Looking For Answers And Accepting What We Don’t Know

I remember when Kevin Collins disappeared in San Francisco in 1984. Since then, he has not been confirmed alive or dead.  The link at the end of this post suggests he may never have left the city.

Over the years, theories about Kevin’s disappearance have been presented as nearly-confirmed facts by the news media. We should act on experience and recognize what we don’t know about this tragedy.

A number of years ago, a man named Curtis Dean Anderson was arrested in Vallejo, CA after he kidnapped and sexually assaulted a little girl who fortunately was able to escape from his truck that same day. He confessed to that crime, but went on trial so his defense attorney could put on a show humiliating the victim. The jury didn’t buy the defense argument that Mr. Anderson was the real victim, so he was convicted and received a long prison sentence.

Mr. Anderson committed that kidnapping while another young girl from the same city, Xianna Fairchild, was already missing. Eventually, Xianna was found dead in another part of the state, and Mr. Anderson was charged with her murder. While in police custody for the other abduction, he told conflicting accounts of spending time with Xianna while she was missing. It sounded like delusional talk, but he was charged with her murder and the District Attorney announced that prosecutors would seek the death penalty.

The charges against Curtis Dean Anderson helped steer suspicion away from two adults in Xianna’s family who had told the police conflicting stories of their own after she disappeared. One of those adults had a prior felony conviction for throwing boiling water at a child (that particular person was reportedly the last to see Xianna before her disappearance).

A plea bargain kept Mr. Anderson off of death row for Xianna’s death, but damage from his drug abuse ended his life before the state would have gotten around to it.

Since his death, Curtis Dean Anderson has been a convenient suspect in a couple of “cold cases” involving missing or murdered children. A 1980s murder of a San Francisco child who was found in an apartment building basement in the Tenderloin is now considered solved because investigators determined after Mr. Anderson’s death that he did it.

A California girl named Amber Swartz Garcia is the subject of another “cold case”. Although there have been no reports of forensic evidence of her death, her family has been told by detectives that Curtis Dean Anderson murdered her.

Amber Swartz Garcia and the little girl in San Francisco were victimized by people who were never brought to justice in a court of law. Is anyone confident that the truth has been told about what happened to these two kids?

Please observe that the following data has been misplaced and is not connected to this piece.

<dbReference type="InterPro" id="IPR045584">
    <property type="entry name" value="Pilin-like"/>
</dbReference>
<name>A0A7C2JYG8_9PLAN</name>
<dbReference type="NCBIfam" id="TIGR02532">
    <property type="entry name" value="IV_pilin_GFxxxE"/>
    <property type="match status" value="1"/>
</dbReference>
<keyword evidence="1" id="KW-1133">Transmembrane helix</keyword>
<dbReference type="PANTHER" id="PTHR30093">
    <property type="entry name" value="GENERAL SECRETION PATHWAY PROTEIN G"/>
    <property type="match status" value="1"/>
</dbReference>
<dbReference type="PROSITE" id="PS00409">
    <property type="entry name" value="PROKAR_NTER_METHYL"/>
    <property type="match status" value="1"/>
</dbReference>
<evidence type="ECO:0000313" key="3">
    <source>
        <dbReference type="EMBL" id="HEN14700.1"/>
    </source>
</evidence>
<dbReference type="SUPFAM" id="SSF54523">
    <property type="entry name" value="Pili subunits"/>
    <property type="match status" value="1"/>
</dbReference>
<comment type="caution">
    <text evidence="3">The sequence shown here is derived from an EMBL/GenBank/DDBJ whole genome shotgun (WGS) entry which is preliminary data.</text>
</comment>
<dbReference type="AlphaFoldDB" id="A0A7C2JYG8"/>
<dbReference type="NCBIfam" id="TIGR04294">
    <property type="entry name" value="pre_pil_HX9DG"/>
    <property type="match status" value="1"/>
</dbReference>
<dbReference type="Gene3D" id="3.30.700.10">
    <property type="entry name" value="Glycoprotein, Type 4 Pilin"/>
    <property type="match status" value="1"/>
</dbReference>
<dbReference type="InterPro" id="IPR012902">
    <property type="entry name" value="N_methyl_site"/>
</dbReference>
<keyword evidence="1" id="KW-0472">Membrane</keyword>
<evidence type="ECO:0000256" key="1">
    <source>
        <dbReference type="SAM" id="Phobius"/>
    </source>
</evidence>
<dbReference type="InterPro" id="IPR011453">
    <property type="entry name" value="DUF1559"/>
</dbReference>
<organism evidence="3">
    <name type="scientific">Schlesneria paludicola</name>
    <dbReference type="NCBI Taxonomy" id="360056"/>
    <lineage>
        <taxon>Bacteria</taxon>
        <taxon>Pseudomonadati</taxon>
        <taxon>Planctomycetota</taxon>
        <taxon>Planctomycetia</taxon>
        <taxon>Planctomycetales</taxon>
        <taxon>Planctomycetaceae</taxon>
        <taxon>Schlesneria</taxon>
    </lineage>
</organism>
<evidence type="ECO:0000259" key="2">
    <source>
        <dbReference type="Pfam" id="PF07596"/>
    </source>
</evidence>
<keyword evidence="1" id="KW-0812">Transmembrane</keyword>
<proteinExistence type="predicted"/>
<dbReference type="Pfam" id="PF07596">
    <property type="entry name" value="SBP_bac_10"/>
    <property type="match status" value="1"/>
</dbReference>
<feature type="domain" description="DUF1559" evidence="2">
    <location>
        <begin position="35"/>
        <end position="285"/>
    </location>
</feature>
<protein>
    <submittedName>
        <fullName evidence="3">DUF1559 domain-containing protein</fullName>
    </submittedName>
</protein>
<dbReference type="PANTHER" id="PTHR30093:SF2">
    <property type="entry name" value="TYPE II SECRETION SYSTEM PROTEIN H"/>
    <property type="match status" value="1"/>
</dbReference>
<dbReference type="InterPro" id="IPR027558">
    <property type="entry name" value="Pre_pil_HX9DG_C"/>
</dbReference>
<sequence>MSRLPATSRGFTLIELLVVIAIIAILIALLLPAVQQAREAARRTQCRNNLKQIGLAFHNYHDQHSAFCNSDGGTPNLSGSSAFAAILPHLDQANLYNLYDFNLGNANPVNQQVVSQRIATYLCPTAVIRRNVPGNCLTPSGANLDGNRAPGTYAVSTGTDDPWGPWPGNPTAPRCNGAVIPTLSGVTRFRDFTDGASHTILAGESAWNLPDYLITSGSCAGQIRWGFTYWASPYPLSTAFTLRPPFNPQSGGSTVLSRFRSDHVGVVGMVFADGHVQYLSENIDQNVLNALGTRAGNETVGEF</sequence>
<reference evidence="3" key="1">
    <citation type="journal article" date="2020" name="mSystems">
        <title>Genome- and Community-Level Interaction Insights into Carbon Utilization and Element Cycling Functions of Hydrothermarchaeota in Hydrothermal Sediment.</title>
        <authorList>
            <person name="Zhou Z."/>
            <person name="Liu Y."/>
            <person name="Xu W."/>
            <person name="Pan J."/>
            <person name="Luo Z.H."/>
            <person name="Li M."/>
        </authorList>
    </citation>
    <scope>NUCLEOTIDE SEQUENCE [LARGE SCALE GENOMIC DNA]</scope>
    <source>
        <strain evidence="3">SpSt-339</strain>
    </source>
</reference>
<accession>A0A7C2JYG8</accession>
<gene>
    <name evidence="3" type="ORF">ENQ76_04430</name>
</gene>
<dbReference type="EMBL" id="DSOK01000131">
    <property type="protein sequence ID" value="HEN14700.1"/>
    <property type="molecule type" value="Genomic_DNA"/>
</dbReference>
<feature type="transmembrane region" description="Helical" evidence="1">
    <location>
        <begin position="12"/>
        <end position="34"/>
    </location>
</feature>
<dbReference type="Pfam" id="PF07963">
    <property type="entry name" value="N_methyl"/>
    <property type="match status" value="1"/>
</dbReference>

Steven Staynor and Jaycee Duggard are noted as two child abduction victims who turned up alive years later. Young girls who were abducted and held together by the same man in Ohio escaped more recently, and we don’t know how many other children and adults are presently in similar situations.

If it’s true the little girl in the Tenderloin (whose death was confirmed) was murdered by Curtis Dean Anderson, nothing else can be done. There’s no real closure, but if the truth was told no one can ask for anything else on her behalf at this point.

Amber Swartz Garcia may have a different situation. What if she’s still alive? The investigation into her disappearance has been closed with a suspect who is dead and no forensic evidence.

I haven’t heard anyone suggest Curtis Dean Anderson was involved in Kevin Collins’ disappearance. On record, Mr. Anderson’s victims were girls, and due to his long criminal record it’s possible he was in prison when Kevin disappeared.

Maybe having his whereabouts accounted for by a prison bureaucracy is the only thing which prevents Curtis Dean Anderson from being blamed posthumously for every unsolved crime against a child. But let’s hope not.

The human remains found in San Francisco recently might belong to Kevin Collins. However, at the moment the only thing the public knows is he disappeared in 1984.  A couple of years ago, the authorities thought his disappearance could be attributed to a local sex offender (not Anderson) who was deceased by the time they searched his property. That person of interest was cleared (Maybe. Again, we don’t know) when the remains found on his property were confirmed as coming from an animal.

This post appears in slightly different form on a private social media page.


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